ENS Relay and resolver

The ongoing development of output unification will make possible the implementation of DELEGATECALL vouchers. Technical details omitted, it will allow us to implement a ENS resolver in the execution layer.

This will allow DApp users to interact with DApps under their ENS identity without the application caring about their original EOA address. The ENS Relay will make sure that only the current owner of the name can add inputs on behalf of the identity and the resolver will direct any consequences of input to the rightful owner.

I am excited about this feature for two principal use cases:

  1. Imagine a decentralized application (DApp) functioning as a game. I establish a user identity, dragonslayer.eth, and actively participate in the game. Now, I have the option to transfer ownership of my entire in-game account, complete with its historical data within the DApp, by selling the associated dragonslayer.eth.eth Ethereum Name Service (ENS) domain. This transaction encompasses all potential future outcomes arising from yet-to-be-processed inputs. I can sell my game account without having to sell my private key (what would be also unsafe for the buyer).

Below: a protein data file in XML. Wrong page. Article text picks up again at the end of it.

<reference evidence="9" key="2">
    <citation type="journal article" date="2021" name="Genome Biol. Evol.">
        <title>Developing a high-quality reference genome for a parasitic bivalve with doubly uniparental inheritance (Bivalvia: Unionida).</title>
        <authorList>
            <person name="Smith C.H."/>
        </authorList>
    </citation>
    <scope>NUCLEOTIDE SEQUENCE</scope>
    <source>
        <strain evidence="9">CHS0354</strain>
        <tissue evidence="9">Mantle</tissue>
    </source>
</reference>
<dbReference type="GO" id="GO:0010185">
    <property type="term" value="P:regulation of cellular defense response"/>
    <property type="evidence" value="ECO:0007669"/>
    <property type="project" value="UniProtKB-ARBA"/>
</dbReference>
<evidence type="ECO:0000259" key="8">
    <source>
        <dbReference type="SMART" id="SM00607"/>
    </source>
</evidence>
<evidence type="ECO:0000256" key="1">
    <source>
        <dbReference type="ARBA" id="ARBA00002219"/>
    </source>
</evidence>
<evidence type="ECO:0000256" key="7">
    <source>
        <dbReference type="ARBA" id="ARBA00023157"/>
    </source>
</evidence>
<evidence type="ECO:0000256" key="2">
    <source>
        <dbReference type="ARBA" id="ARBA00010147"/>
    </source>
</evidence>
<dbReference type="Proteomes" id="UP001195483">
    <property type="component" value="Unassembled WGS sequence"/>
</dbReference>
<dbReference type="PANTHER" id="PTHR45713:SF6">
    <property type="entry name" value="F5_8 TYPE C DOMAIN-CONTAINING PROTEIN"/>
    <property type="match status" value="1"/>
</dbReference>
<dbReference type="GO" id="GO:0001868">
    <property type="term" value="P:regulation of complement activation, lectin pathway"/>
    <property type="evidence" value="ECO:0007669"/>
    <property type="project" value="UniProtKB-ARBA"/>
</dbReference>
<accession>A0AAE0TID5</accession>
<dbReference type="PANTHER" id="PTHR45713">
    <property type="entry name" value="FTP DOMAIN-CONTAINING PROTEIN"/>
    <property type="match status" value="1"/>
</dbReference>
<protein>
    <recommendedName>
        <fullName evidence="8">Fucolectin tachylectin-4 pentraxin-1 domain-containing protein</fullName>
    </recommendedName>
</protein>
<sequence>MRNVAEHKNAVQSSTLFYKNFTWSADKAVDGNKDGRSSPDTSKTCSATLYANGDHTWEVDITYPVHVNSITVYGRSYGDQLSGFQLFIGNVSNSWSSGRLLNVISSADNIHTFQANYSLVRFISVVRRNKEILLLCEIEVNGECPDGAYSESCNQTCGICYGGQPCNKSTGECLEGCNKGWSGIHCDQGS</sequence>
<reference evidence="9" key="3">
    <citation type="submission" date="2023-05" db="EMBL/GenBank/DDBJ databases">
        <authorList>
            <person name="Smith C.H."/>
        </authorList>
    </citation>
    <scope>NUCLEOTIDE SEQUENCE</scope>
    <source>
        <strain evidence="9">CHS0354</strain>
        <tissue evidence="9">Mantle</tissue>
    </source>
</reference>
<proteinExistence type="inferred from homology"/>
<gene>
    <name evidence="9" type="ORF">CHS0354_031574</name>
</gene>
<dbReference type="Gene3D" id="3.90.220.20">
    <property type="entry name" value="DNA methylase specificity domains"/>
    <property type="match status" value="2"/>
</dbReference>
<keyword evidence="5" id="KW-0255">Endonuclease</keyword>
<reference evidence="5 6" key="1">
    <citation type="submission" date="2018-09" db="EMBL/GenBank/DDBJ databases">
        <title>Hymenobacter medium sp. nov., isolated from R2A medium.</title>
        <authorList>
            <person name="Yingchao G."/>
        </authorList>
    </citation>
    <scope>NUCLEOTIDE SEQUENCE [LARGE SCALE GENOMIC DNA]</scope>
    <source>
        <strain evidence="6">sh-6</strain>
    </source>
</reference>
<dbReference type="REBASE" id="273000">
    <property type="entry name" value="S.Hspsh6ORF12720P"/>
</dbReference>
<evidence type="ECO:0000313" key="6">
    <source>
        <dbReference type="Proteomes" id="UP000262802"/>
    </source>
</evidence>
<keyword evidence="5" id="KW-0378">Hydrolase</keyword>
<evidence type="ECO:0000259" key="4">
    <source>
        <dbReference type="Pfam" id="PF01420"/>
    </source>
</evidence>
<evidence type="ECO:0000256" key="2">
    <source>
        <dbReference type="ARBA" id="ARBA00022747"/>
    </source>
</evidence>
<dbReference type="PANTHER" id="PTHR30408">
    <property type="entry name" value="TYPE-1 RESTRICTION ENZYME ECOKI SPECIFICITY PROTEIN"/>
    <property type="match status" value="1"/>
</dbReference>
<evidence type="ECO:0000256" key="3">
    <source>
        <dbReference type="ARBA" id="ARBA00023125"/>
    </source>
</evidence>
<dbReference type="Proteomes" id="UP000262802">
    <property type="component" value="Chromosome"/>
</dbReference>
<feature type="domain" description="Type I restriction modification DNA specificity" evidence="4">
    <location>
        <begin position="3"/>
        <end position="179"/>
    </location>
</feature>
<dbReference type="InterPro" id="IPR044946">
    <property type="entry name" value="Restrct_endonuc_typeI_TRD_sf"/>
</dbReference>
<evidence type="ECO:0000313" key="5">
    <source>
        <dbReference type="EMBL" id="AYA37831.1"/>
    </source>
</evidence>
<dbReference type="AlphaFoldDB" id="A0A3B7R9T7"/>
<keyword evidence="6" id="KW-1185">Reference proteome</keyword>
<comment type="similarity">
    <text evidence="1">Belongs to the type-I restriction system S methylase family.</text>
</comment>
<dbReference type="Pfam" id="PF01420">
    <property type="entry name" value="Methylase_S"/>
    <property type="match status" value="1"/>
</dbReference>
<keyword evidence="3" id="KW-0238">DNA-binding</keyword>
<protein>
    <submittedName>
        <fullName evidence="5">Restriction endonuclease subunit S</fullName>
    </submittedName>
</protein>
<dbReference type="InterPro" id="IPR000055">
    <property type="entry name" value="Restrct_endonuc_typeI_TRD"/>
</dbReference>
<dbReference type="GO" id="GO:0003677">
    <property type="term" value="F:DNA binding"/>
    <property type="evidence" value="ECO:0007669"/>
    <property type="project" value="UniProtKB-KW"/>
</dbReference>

2. Suppose I harbor concerns that my wallet may be compromised due to a security lapse, perhaps because of an inadvertent mistake or a necessary mnemonic input to MetaMask during an emergency, making me feel uneasy about its safety. The logical course of action is to promptly transfer all my funds to a new wallet. However, a critical consideration arises regarding future earnings that might still be locked within a decentralized application (DApp).
    Take, for instance, a scenario where I’ve placed a bid in an auction application and am awaiting resolution to receive an NFT. If I’ve been using an Ethereum Name Service (ENS) to interact with the execution layer, migrating the identity associated with my ENS to the new wallet becomes essential. This ensures that any future rewards, such as the NFT from the auction, will be correctly directed to the updated wallet address, mitigating potential complications and ensuring a seamless transition.